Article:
Trick Of The Dark
- Little, Brown Book Group
- Publication Date:
- 17 February 2011
- Crime, Thrillers and Mystery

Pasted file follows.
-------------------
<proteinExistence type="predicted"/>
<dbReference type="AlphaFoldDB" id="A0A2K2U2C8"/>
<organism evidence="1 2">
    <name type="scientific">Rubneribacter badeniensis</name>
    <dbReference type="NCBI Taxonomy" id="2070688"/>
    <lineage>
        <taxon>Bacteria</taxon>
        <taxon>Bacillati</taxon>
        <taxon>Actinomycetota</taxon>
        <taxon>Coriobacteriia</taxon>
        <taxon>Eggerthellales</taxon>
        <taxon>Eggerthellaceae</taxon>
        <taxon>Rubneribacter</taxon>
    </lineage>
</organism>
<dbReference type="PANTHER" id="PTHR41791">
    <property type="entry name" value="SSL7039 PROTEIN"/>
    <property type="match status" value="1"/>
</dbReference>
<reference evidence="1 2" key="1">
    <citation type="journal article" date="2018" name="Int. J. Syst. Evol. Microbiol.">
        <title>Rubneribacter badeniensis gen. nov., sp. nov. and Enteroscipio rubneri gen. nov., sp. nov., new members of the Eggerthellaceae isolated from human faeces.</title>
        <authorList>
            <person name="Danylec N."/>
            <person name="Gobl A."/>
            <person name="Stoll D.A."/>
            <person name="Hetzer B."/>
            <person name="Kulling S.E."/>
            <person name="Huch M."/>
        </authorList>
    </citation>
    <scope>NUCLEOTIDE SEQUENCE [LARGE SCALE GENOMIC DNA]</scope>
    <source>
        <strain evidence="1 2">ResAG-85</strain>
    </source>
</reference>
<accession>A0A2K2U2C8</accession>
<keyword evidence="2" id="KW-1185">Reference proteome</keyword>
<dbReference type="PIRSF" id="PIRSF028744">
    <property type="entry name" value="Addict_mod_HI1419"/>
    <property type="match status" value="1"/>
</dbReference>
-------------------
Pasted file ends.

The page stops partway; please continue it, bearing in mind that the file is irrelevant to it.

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I think it's only fair that I warn you to stand by for some slightly enthusiastic reviews. I've had one of those outstanding periods of reading where there have just been some fabulous books and TRICK OF THE DARK is one of them.In this book of masterful storytelling by Val McDermid, TRICK OF THE DARK is a character study with the tension of a really good thriller. It also does something that I suspect some readers could find confronting, in that most of the characters in this book, including the lead Charlie Flint, are extremely flawed individuals. It's also probably fair to say that the character aspects dominate the narrative, and the book is much more of a whydunit as opposed to a whodunit. Having said that, there's plenty of room for a reader to doubt their belief that they know the whodunit aspects regularly. But in terms of character, the emphasis is most definitely on temptation, loyalty, love and respect. The viewpoint moves around each of the main characters - Charlie, Magda and Jay. Charlie, recently professionally disgraced, struggling with the possibility of losing the long-term career as a profiler that she loves, is feeling lost and vulnerable. She's also in a long-term same-sex marriage with a partner that she loves, but she cannot seem to control the attraction she feels for another woman. Conflicted, but seemingly unable to stop herself, her struggle seems so pointless and self-destructive.Magda, recently newly-wed and widowed within the same day, has obviously been profoundly affected by the death of her husband, but equally by the chance meeting with Jay on her wedding day. She's hesitant, almost ineffectual, and she seems to be struggling to move on. It doesn't help that her new love is somebody that her mother has some profound doubts about. Jay is a successful and wealthy businesswoman in her own right, but there have been tragedies in her past that Magda's mother, Corinna is particularly concerned about. Writing a book about her life, Jay's internal voice is often self-serving, giving the reader a skewed view of who this person is. Or maybe not.Magda's mother Corinna is an Oxford Don, teacher, mentor and sometime employer of Charlie and Jay, who is very concerned about Jay and Magda's relationship. She also doesn't believe that her son-in-law's business partners murdered him, despite the verdict of the trial so recently completed.The past connections give the story something of a closed room feeling, as everything revolves around events, and relationships from university days through to the present. The emotional states of each of the characters builds on that even further as they are often inward looking. Mind you, the present aspects of TRICK OF THE DARK aren't just introspective, overly dark or slow as a result. The story moves forward quickly, the character's personalities balanced against each other avoiding an overdose of self-pity or self-justification. Which really just leaves the reader looking to the future and wondering if this really is the last we'll see of Charlie Flint.